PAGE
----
Additive materials themselves are also an area where both Stratasys and Fast Radius see innovation happening within aerospace. Fast Radius points to new polymer materials coming to market that are flame-, smoke- and toxicity-rated. Stratasys recently released its Antero material, which can “withstand oils, fuels and hydrocarbons better than any plastic that you’d typically see in 3D printing,” Sevcik says.
In recent projects with the U.S. Air Force, Stratasys has focused on innovations such as colored materials and printed textures to reduce post-processing, meaning parts can go straight from the 3D printer to aircraft. Fast Radius’ Schroeder notes that AM color technology also enables printing of elements such as logos, serial numbers and QR codes directly onto tools and parts. This can enable “true traceability across the entire product life cycle, where that QR code can be specific to that single product, and you can trace [it] all the way back to the machine that [it] was manufactured on.” Innovations like this could allow customers to scan QR codes to quickly order replacement parts or even have implications for blockchain record-keeping systems.
Schroeder believes that some 3D-printing innovations taken from other industries—such as automotive or consumer goods—could also have applications for aerospace. Fast Radius has already created 3D-printed electrical connector parts for automotive uses and is now working with a large aerospace OEM that manufactures electrical components for aircraft.
Schroeder says the 3D-printed electrical connectors can be customized based on a customer’s requirements. “For instance, if there’s a very low-volume application with new electric flying aircraft, we can very quickly design a connector that’s able to meet that application without the need for any capital investment or the need to cut a tool, so we can very quickly ramp up those connectors in the product development cycles,” he says.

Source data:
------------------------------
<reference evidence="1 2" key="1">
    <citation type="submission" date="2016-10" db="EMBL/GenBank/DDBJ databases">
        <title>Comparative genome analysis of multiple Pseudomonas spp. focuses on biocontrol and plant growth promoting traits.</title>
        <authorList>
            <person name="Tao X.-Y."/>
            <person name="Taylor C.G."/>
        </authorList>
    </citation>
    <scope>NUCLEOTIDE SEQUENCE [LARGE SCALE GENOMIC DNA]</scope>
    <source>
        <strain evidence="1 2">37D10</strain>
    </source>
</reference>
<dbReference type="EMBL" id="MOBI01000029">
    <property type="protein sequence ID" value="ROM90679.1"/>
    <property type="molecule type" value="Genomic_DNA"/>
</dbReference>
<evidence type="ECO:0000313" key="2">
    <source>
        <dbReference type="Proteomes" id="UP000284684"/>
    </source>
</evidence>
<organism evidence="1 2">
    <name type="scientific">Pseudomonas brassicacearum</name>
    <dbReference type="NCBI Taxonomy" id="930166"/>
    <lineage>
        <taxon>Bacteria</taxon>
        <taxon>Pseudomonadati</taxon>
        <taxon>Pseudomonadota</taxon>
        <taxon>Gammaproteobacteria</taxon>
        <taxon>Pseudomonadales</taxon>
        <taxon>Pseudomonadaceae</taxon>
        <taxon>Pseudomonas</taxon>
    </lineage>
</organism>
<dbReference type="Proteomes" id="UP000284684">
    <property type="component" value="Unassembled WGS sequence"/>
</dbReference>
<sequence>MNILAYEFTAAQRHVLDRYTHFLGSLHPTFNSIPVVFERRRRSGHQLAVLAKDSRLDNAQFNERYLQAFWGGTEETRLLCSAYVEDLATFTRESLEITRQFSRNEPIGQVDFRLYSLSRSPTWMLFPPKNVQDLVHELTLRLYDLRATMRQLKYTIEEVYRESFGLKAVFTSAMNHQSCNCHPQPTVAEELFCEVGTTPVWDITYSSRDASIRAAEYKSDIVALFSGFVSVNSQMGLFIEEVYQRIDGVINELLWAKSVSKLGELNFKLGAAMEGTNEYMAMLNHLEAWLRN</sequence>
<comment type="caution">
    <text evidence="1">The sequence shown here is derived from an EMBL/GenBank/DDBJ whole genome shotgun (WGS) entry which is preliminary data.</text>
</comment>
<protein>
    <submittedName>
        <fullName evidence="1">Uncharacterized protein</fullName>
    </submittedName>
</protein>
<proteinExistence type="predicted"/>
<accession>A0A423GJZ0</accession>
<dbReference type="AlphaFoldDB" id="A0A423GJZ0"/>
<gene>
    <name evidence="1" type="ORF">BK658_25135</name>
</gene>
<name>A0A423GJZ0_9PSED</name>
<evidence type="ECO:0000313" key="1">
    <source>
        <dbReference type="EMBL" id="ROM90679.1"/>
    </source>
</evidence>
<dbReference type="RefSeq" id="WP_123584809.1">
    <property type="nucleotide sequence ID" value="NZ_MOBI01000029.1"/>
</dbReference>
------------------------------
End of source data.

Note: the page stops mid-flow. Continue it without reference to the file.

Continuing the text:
“Often we’ll see customers use it for testing in the initial stages, but then also as either a bridge to tooling—where it makes sense to make the first, say, 10,000 using additive before converting over to traditional methods. Or, in some cases, we’re actually able to achieve a performance improvement by using additive, and, if it makes sense, to produce using additive throughout the entire life of the program,” he adds.
One innovation from the consumer goods industry where Schroeder says adaptation for aviation uses could also be possible is the implementation of lattice technology, which entails engineered structures able to dampen vibration or impact. “A lot of the work that we’re doing in those spaces is to really understand how these structures are architected, and how to design these structures is then also being carried over to aerospace, where you can reduce the vibration within a system and you can reduce, in some cases, impact,” he says.
Reducing vibration is a key focus area for the engineering of next-generation electric vertical-takeoff-and-landing aircraft, so this technology could prove useful in their designs. Aircraft used for medical transport also seek to reduce vibration to create a hospital-like environment in the air (see page MRO17), so this could also be advantageous in today’s COVID-19 environment.